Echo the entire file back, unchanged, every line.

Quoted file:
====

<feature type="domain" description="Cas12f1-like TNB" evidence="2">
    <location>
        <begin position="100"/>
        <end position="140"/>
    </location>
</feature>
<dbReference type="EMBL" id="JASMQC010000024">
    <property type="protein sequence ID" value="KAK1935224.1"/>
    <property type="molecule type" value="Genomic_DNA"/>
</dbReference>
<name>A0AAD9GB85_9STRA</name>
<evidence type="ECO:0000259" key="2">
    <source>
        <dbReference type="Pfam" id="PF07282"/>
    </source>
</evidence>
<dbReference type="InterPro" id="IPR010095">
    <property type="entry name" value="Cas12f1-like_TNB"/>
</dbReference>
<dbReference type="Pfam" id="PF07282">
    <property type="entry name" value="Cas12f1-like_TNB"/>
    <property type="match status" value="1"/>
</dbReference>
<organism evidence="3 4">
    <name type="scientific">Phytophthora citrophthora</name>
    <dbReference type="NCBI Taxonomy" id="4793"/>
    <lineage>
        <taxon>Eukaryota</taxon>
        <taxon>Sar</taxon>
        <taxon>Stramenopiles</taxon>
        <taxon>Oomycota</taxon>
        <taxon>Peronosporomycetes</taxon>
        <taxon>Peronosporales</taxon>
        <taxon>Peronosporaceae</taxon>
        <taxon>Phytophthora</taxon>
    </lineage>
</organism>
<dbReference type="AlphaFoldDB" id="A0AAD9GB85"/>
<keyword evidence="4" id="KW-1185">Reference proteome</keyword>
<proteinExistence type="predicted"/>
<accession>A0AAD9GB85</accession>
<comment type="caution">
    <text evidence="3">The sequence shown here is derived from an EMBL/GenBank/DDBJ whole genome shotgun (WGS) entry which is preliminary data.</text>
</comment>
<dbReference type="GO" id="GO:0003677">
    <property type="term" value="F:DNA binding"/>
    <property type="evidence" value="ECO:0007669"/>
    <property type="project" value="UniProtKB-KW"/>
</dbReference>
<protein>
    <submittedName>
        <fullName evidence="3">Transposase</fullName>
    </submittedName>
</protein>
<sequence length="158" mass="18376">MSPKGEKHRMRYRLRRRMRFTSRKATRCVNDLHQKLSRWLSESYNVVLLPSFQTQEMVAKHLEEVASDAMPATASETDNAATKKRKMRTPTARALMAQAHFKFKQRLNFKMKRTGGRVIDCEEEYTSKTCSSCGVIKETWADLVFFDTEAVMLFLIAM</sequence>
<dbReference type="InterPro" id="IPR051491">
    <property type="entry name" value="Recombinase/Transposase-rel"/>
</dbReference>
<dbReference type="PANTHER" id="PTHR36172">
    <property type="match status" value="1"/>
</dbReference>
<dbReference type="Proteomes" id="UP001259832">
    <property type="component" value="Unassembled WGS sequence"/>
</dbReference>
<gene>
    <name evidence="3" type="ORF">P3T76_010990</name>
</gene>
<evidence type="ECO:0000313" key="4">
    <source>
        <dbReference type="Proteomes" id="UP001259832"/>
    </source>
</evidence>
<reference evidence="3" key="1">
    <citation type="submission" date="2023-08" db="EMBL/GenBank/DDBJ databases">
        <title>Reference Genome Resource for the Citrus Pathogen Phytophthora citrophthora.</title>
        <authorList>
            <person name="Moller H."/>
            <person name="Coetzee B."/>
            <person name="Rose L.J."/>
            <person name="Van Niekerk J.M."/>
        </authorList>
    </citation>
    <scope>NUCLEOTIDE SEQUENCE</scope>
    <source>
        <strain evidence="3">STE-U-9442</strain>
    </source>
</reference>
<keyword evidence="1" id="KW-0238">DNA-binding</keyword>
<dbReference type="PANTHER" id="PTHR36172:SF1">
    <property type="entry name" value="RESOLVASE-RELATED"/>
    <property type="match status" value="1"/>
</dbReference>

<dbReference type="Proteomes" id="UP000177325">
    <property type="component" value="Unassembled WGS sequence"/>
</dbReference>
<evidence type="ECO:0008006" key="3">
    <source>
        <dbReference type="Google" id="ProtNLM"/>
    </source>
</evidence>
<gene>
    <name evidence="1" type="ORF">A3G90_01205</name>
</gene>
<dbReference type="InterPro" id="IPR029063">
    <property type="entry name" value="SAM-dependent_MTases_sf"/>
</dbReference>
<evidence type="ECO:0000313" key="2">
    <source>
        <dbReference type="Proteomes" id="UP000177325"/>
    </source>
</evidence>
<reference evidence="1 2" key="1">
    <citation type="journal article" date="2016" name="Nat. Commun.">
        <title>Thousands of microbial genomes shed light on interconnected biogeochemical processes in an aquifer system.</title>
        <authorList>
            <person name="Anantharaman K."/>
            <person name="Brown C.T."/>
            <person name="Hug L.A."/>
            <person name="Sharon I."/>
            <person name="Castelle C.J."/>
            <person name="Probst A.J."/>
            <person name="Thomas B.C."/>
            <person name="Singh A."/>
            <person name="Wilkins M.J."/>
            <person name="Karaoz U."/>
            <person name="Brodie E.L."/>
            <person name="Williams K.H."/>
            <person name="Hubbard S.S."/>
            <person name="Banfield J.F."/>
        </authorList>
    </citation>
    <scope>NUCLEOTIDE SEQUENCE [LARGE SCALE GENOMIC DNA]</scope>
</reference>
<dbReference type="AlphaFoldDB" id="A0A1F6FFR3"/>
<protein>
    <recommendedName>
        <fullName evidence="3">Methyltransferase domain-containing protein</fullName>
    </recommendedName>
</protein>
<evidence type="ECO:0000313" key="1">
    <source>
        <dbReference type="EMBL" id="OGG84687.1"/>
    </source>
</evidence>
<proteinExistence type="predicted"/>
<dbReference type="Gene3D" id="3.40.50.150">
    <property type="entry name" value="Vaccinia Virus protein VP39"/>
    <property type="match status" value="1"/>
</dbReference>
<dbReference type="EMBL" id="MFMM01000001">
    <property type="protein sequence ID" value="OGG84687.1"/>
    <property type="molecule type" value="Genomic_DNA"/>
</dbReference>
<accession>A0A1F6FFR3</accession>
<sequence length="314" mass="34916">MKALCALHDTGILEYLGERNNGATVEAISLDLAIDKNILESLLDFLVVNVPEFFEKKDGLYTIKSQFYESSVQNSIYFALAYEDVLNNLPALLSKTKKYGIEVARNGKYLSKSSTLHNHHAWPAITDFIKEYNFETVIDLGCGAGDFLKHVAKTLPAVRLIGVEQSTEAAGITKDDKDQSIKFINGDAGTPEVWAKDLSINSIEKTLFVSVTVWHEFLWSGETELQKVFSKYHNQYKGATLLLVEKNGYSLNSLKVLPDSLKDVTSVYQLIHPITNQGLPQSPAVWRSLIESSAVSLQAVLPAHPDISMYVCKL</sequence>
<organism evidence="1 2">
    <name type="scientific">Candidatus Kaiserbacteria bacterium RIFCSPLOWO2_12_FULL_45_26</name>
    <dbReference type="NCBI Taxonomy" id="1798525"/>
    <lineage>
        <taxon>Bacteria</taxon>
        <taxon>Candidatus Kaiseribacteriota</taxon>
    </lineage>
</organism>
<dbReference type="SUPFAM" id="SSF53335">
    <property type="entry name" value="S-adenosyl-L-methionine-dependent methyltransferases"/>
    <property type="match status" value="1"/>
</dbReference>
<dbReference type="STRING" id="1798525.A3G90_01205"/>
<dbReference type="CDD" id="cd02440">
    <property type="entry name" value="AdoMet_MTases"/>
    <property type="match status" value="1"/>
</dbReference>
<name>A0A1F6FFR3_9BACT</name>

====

<feature type="domain" description="Cas12f1-like TNB" evidence="2">
    <location>
        <begin position="100"/>
        <end position="140"/>
    </location>
</feature>
<dbReference type="EMBL" id="JASMQC010000024">
    <property type="protein sequence ID" value="KAK1935224.1"/>
    <property type="molecule type" value="Genomic_DNA"/>
</dbReference>
<name>A0AAD9GB85_9STRA</name>
<evidence type="ECO:0000259" key="2">
    <source>
        <dbReference type="Pfam" id="PF07282"/>
    </source>
</evidence>
<dbReference type="InterPro" id="IPR010095">
    <property type="entry name" value="Cas12f1-like_TNB"/>
</dbReference>
<dbReference type="Pfam" id="PF07282">
    <property type="entry name" value="Cas12f1-like_TNB"/>
    <property type="match status" value="1"/>
</dbReference>
<organism evidence="3 4">
    <name type="scientific">Phytophthora citrophthora</name>
    <dbReference type="NCBI Taxonomy" id="4793"/>
    <lineage>
        <taxon>Eukaryota</taxon>
        <taxon>Sar</taxon>
        <taxon>Stramenopiles</taxon>
        <taxon>Oomycota</taxon>
        <taxon>Peronosporomycetes</taxon>
        <taxon>Peronosporales</taxon>
        <taxon>Peronosporaceae</taxon>
        <taxon>Phytophthora</taxon>
    </lineage>
</organism>
<dbReference type="AlphaFoldDB" id="A0AAD9GB85"/>
<keyword evidence="4" id="KW-1185">Reference proteome</keyword>
<proteinExistence type="predicted"/>
<accession>A0AAD9GB85</accession>
<comment type="caution">
    <text evidence="3">The sequence shown here is derived from an EMBL/GenBank/DDBJ whole genome shotgun (WGS) entry which is preliminary data.</text>
</comment>
<dbReference type="GO" id="GO:0003677">
    <property type="term" value="F:DNA binding"/>
    <property type="evidence" value="ECO:0007669"/>
    <property type="project" value="UniProtKB-KW"/>
</dbReference>
<protein>
    <submittedName>
        <fullName evidence="3">Transposase</fullName>
    </submittedName>
</protein>
<sequence length="158" mass="18376">MSPKGEKHRMRYRLRRRMRFTSRKATRCVNDLHQKLSRWLSESYNVVLLPSFQTQEMVAKHLEEVASDAMPATASETDNAATKKRKMRTPTARALMAQAHFKFKQRLNFKMKRTGGRVIDCEEEYTSKTCSSCGVIKETWADLVFFDTEAVMLFLIAM</sequence>
<dbReference type="InterPro" id="IPR051491">
    <property type="entry name" value="Recombinase/Transposase-rel"/>
</dbReference>
<dbReference type="PANTHER" id="PTHR36172">
    <property type="match status" value="1"/>
</dbReference>
<dbReference type="Proteomes" id="UP001259832">
    <property type="component" value="Unassembled WGS sequence"/>
</dbReference>
<gene>
    <name evidence="3" type="ORF">P3T76_010990</name>
</gene>
<evidence type="ECO:0000313" key="4">
    <source>
        <dbReference type="Proteomes" id="UP001259832"/>
    </source>
</evidence>
<reference evidence="3" key="1">
    <citation type="submission" date="2023-08" db="EMBL/GenBank/DDBJ databases">
        <title>Reference Genome Resource for the Citrus Pathogen Phytophthora citrophthora.</title>
        <authorList>
            <person name="Moller H."/>
            <person name="Coetzee B."/>
            <person name="Rose L.J."/>
            <person name="Van Niekerk J.M."/>
        </authorList>
    </citation>
    <scope>NUCLEOTIDE SEQUENCE</scope>
    <source>
        <strain evidence="3">STE-U-9442</strain>
    </source>
</reference>
<keyword evidence="1" id="KW-0238">DNA-binding</keyword>
<dbReference type="PANTHER" id="PTHR36172:SF1">
    <property type="entry name" value="RESOLVASE-RELATED"/>
    <property type="match status" value="1"/>
</dbReference>

<dbReference type="Proteomes" id="UP000177325">
    <property type="component" value="Unassembled WGS sequence"/>
</dbReference>
<evidence type="ECO:0008006" key="3">
    <source>
        <dbReference type="Google" id="ProtNLM"/>
    </source>
</evidence>
<gene>
    <name evidence="1" type="ORF">A3G90_01205</name>
</gene>
<dbReference type="InterPro" id="IPR029063">
    <property type="entry name" value="SAM-dependent_MTases_sf"/>
</dbReference>
<evidence type="ECO:0000313" key="2">
    <source>
        <dbReference type="Proteomes" id="UP000177325"/>
    </source>
</evidence>
<reference evidence="1 2" key="1">
    <citation type="journal article" date="2016" name="Nat. Commun.">
        <title>Thousands of microbial genomes shed light on interconnected biogeochemical processes in an aquifer system.</title>
        <authorList>
            <person name="Anantharaman K."/>
            <person name="Brown C.T."/>
            <person name="Hug L.A."/>
            <person name="Sharon I."/>
            <person name="Castelle C.J."/>
            <person name="Probst A.J."/>
            <person name="Thomas B.C."/>
            <person name="Singh A."/>
            <person name="Wilkins M.J."/>
            <person name="Karaoz U."/>
            <person name="Brodie E.L."/>
            <person name="Williams K.H."/>
            <person name="Hubbard S.S."/>
            <person name="Banfield J.F."/>
        </authorList>
    </citation>
    <scope>NUCLEOTIDE SEQUENCE [LARGE SCALE GENOMIC DNA]</scope>
</reference>
<dbReference type="AlphaFoldDB" id="A0A1F6FFR3"/>
<protein>
    <recommendedName>
        <fullName evidence="3">Methyltransferase domain-containing protein</fullName>
    </recommendedName>
</protein>
<evidence type="ECO:0000313" key="1">
    <source>
        <dbReference type="EMBL" id="OGG84687.1"/>
    </source>
</evidence>
<proteinExistence type="predicted"/>
<dbReference type="Gene3D" id="3.40.50.150">
    <property type="entry name" value="Vaccinia Virus protein VP39"/>
    <property type="match status" value="1"/>
</dbReference>
<dbReference type="EMBL" id="MFMM01000001">
    <property type="protein sequence ID" value="OGG84687.1"/>
    <property type="molecule type" value="Genomic_DNA"/>
</dbReference>
<accession>A0A1F6FFR3</accession>
<sequence length="314" mass="34916">MKALCALHDTGILEYLGERNNGATVEAISLDLAIDKNILESLLDFLVVNVPEFFEKKDGLYTIKSQFYESSVQNSIYFALAYEDVLNNLPALLSKTKKYGIEVARNGKYLSKSSTLHNHHAWPAITDFIKEYNFETVIDLGCGAGDFLKHVAKTLPAVRLIGVEQSTEAAGITKDDKDQSIKFINGDAGTPEVWAKDLSINSIEKTLFVSVTVWHEFLWSGETELQKVFSKYHNQYKGATLLLVEKNGYSLNSLKVLPDSLKDVTSVYQLIHPITNQGLPQSPAVWRSLIESSAVSLQAVLPAHPDISMYVCKL</sequence>
<organism evidence="1 2">
    <name type="scientific">Candidatus Kaiserbacteria bacterium RIFCSPLOWO2_12_FULL_45_26</name>
    <dbReference type="NCBI Taxonomy" id="1798525"/>
    <lineage>
        <taxon>Bacteria</taxon>
        <taxon>Candidatus Kaiseribacteriota</taxon>
    </lineage>
</organism>
<dbReference type="SUPFAM" id="SSF53335">
    <property type="entry name" value="S-adenosyl-L-methionine-dependent methyltransferases"/>
    <property type="match status" value="1"/>
</dbReference>
<dbReference type="STRING" id="1798525.A3G90_01205"/>
<dbReference type="CDD" id="cd02440">
    <property type="entry name" value="AdoMet_MTases"/>
    <property type="match status" value="1"/>
</dbReference>
<name>A0A1F6FFR3_9BACT</name>